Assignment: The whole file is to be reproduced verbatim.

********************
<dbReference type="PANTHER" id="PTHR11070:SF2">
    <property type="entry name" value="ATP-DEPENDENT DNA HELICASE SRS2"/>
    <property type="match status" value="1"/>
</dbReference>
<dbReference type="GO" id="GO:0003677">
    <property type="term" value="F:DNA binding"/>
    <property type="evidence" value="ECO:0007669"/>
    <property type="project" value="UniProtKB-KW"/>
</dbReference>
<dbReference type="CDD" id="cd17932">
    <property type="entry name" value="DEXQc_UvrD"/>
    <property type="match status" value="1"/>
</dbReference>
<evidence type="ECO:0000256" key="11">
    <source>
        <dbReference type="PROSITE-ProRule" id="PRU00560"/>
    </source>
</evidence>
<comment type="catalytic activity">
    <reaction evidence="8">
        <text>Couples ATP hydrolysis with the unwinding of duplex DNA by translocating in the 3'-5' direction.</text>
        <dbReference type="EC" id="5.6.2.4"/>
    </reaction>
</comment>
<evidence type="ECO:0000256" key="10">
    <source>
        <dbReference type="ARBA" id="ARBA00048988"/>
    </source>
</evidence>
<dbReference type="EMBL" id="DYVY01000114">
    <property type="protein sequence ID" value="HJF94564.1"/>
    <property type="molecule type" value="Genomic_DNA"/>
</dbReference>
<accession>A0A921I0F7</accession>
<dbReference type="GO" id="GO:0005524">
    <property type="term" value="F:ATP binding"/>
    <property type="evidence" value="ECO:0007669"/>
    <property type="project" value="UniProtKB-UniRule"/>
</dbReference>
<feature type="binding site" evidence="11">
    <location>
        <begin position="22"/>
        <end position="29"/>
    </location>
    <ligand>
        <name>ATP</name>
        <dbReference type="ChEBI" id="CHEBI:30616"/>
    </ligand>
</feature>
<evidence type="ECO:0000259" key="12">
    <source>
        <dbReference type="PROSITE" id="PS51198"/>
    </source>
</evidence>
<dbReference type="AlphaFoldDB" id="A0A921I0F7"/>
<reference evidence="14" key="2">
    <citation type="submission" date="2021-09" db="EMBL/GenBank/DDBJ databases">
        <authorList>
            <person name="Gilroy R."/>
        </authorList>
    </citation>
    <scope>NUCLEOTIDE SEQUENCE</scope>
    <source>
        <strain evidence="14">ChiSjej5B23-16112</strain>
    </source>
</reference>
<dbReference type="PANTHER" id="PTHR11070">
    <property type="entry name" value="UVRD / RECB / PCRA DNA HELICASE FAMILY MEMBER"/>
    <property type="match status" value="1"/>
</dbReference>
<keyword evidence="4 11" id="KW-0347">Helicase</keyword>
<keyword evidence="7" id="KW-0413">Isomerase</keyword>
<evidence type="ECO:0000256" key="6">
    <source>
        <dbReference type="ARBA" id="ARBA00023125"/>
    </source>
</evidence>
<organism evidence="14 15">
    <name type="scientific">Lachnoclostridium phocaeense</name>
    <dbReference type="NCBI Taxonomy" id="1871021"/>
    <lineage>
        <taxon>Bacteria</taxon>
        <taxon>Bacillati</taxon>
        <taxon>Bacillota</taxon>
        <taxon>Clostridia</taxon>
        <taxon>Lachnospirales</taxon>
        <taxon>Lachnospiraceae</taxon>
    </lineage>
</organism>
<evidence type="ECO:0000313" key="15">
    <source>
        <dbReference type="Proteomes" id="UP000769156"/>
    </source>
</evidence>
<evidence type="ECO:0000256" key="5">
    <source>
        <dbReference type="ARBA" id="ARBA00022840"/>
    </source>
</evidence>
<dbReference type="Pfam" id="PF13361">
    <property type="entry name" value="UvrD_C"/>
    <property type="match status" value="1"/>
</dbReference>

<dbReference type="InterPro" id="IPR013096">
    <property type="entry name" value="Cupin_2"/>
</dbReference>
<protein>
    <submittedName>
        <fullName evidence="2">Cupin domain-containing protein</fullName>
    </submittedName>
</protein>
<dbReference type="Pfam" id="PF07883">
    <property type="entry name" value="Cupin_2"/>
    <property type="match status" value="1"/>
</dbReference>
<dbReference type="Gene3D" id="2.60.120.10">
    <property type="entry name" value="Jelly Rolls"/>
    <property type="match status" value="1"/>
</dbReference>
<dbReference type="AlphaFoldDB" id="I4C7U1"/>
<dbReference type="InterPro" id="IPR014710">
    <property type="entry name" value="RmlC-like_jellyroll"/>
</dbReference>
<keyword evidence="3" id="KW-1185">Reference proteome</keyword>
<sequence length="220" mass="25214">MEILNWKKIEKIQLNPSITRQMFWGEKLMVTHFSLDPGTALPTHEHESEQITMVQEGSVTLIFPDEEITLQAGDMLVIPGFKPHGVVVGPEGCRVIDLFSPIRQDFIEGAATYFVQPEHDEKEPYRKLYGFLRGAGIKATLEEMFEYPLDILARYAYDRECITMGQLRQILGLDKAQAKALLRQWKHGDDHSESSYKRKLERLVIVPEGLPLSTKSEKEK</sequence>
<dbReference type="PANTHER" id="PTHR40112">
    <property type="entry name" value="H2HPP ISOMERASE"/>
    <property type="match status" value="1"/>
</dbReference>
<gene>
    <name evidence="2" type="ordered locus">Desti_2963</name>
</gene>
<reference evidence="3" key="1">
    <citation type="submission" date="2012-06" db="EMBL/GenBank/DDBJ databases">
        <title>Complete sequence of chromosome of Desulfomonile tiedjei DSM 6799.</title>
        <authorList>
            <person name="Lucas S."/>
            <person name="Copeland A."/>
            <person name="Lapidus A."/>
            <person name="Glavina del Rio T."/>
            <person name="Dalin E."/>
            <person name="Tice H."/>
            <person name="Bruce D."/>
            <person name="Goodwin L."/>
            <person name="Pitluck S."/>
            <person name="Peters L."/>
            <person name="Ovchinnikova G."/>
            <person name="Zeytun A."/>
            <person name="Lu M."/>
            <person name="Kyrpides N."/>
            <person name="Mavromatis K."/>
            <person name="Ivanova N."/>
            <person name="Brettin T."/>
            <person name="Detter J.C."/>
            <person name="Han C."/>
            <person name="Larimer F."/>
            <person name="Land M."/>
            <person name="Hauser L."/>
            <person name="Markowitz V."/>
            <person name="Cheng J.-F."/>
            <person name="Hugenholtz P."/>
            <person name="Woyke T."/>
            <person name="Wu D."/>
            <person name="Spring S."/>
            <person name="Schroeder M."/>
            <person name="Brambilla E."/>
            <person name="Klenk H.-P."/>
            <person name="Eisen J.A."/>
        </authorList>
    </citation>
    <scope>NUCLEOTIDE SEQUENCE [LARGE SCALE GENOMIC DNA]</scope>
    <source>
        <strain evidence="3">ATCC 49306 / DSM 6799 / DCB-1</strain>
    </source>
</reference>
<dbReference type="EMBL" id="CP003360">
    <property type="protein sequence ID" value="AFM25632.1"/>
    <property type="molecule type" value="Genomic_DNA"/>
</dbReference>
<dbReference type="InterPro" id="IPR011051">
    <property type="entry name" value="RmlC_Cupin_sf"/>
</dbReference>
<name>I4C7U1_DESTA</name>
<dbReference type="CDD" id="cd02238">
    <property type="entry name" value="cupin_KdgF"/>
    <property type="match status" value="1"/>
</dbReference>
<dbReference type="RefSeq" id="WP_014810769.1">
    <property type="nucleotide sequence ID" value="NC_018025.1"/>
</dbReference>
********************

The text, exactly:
<dbReference type="PANTHER" id="PTHR11070:SF2">
    <property type="entry name" value="ATP-DEPENDENT DNA HELICASE SRS2"/>
    <property type="match status" value="1"/>
</dbReference>
<dbReference type="GO" id="GO:0003677">
    <property type="term" value="F:DNA binding"/>
    <property type="evidence" value="ECO:0007669"/>
    <property type="project" value="UniProtKB-KW"/>
</dbReference>
<dbReference type="CDD" id="cd17932">
    <property type="entry name" value="DEXQc_UvrD"/>
    <property type="match status" value="1"/>
</dbReference>
<evidence type="ECO:0000256" key="11">
    <source>
        <dbReference type="PROSITE-ProRule" id="PRU00560"/>
    </source>
</evidence>
<comment type="catalytic activity">
    <reaction evidence="8">
        <text>Couples ATP hydrolysis with the unwinding of duplex DNA by translocating in the 3'-5' direction.</text>
        <dbReference type="EC" id="5.6.2.4"/>
    </reaction>
</comment>
<evidence type="ECO:0000256" key="10">
    <source>
        <dbReference type="ARBA" id="ARBA00048988"/>
    </source>
</evidence>
<dbReference type="EMBL" id="DYVY01000114">
    <property type="protein sequence ID" value="HJF94564.1"/>
    <property type="molecule type" value="Genomic_DNA"/>
</dbReference>
<accession>A0A921I0F7</accession>
<dbReference type="GO" id="GO:0005524">
    <property type="term" value="F:ATP binding"/>
    <property type="evidence" value="ECO:0007669"/>
    <property type="project" value="UniProtKB-UniRule"/>
</dbReference>
<feature type="binding site" evidence="11">
    <location>
        <begin position="22"/>
        <end position="29"/>
    </location>
    <ligand>
        <name>ATP</name>
        <dbReference type="ChEBI" id="CHEBI:30616"/>
    </ligand>
</feature>
<evidence type="ECO:0000259" key="12">
    <source>
        <dbReference type="PROSITE" id="PS51198"/>
    </source>
</evidence>
<dbReference type="AlphaFoldDB" id="A0A921I0F7"/>
<reference evidence="14" key="2">
    <citation type="submission" date="2021-09" db="EMBL/GenBank/DDBJ databases">
        <authorList>
            <person name="Gilroy R."/>
        </authorList>
    </citation>
    <scope>NUCLEOTIDE SEQUENCE</scope>
    <source>
        <strain evidence="14">ChiSjej5B23-16112</strain>
    </source>
</reference>
<dbReference type="PANTHER" id="PTHR11070">
    <property type="entry name" value="UVRD / RECB / PCRA DNA HELICASE FAMILY MEMBER"/>
    <property type="match status" value="1"/>
</dbReference>
<keyword evidence="4 11" id="KW-0347">Helicase</keyword>
<keyword evidence="7" id="KW-0413">Isomerase</keyword>
<evidence type="ECO:0000256" key="6">
    <source>
        <dbReference type="ARBA" id="ARBA00023125"/>
    </source>
</evidence>
<organism evidence="14 15">
    <name type="scientific">Lachnoclostridium phocaeense</name>
    <dbReference type="NCBI Taxonomy" id="1871021"/>
    <lineage>
        <taxon>Bacteria</taxon>
        <taxon>Bacillati</taxon>
        <taxon>Bacillota</taxon>
        <taxon>Clostridia</taxon>
        <taxon>Lachnospirales</taxon>
        <taxon>Lachnospiraceae</taxon>
    </lineage>
</organism>
<evidence type="ECO:0000313" key="15">
    <source>
        <dbReference type="Proteomes" id="UP000769156"/>
    </source>
</evidence>
<evidence type="ECO:0000256" key="5">
    <source>
        <dbReference type="ARBA" id="ARBA00022840"/>
    </source>
</evidence>
<dbReference type="Pfam" id="PF13361">
    <property type="entry name" value="UvrD_C"/>
    <property type="match status" value="1"/>
</dbReference>

<dbReference type="InterPro" id="IPR013096">
    <property type="entry name" value="Cupin_2"/>
</dbReference>
<protein>
    <submittedName>
        <fullName evidence="2">Cupin domain-containing protein</fullName>
    </submittedName>
</protein>
<dbReference type="Pfam" id="PF07883">
    <property type="entry name" value="Cupin_2"/>
    <property type="match status" value="1"/>
</dbReference>
<dbReference type="Gene3D" id="2.60.120.10">
    <property type="entry name" value="Jelly Rolls"/>
    <property type="match status" value="1"/>
</dbReference>
<dbReference type="AlphaFoldDB" id="I4C7U1"/>
<dbReference type="InterPro" id="IPR014710">
    <property type="entry name" value="RmlC-like_jellyroll"/>
</dbReference>
<keyword evidence="3" id="KW-1185">Reference proteome</keyword>
<sequence length="220" mass="25214">MEILNWKKIEKIQLNPSITRQMFWGEKLMVTHFSLDPGTALPTHEHESEQITMVQEGSVTLIFPDEEITLQAGDMLVIPGFKPHGVVVGPEGCRVIDLFSPIRQDFIEGAATYFVQPEHDEKEPYRKLYGFLRGAGIKATLEEMFEYPLDILARYAYDRECITMGQLRQILGLDKAQAKALLRQWKHGDDHSESSYKRKLERLVIVPEGLPLSTKSEKEK</sequence>
<dbReference type="PANTHER" id="PTHR40112">
    <property type="entry name" value="H2HPP ISOMERASE"/>
    <property type="match status" value="1"/>
</dbReference>
<gene>
    <name evidence="2" type="ordered locus">Desti_2963</name>
</gene>
<reference evidence="3" key="1">
    <citation type="submission" date="2012-06" db="EMBL/GenBank/DDBJ databases">
        <title>Complete sequence of chromosome of Desulfomonile tiedjei DSM 6799.</title>
        <authorList>
            <person name="Lucas S."/>
            <person name="Copeland A."/>
            <person name="Lapidus A."/>
            <person name="Glavina del Rio T."/>
            <person name="Dalin E."/>
            <person name="Tice H."/>
            <person name="Bruce D."/>
            <person name="Goodwin L."/>
            <person name="Pitluck S."/>
            <person name="Peters L."/>
            <person name="Ovchinnikova G."/>
            <person name="Zeytun A."/>
            <person name="Lu M."/>
            <person name="Kyrpides N."/>
            <person name="Mavromatis K."/>
            <person name="Ivanova N."/>
            <person name="Brettin T."/>
            <person name="Detter J.C."/>
            <person name="Han C."/>
            <person name="Larimer F."/>
            <person name="Land M."/>
            <person name="Hauser L."/>
            <person name="Markowitz V."/>
            <person name="Cheng J.-F."/>
            <person name="Hugenholtz P."/>
            <person name="Woyke T."/>
            <person name="Wu D."/>
            <person name="Spring S."/>
            <person name="Schroeder M."/>
            <person name="Brambilla E."/>
            <person name="Klenk H.-P."/>
            <person name="Eisen J.A."/>
        </authorList>
    </citation>
    <scope>NUCLEOTIDE SEQUENCE [LARGE SCALE GENOMIC DNA]</scope>
    <source>
        <strain evidence="3">ATCC 49306 / DSM 6799 / DCB-1</strain>
    </source>
</reference>
<dbReference type="EMBL" id="CP003360">
    <property type="protein sequence ID" value="AFM25632.1"/>
    <property type="molecule type" value="Genomic_DNA"/>
</dbReference>
<dbReference type="InterPro" id="IPR011051">
    <property type="entry name" value="RmlC_Cupin_sf"/>
</dbReference>
<name>I4C7U1_DESTA</name>
<dbReference type="CDD" id="cd02238">
    <property type="entry name" value="cupin_KdgF"/>
    <property type="match status" value="1"/>
</dbReference>
<dbReference type="RefSeq" id="WP_014810769.1">
    <property type="nucleotide sequence ID" value="NC_018025.1"/>
</dbReference>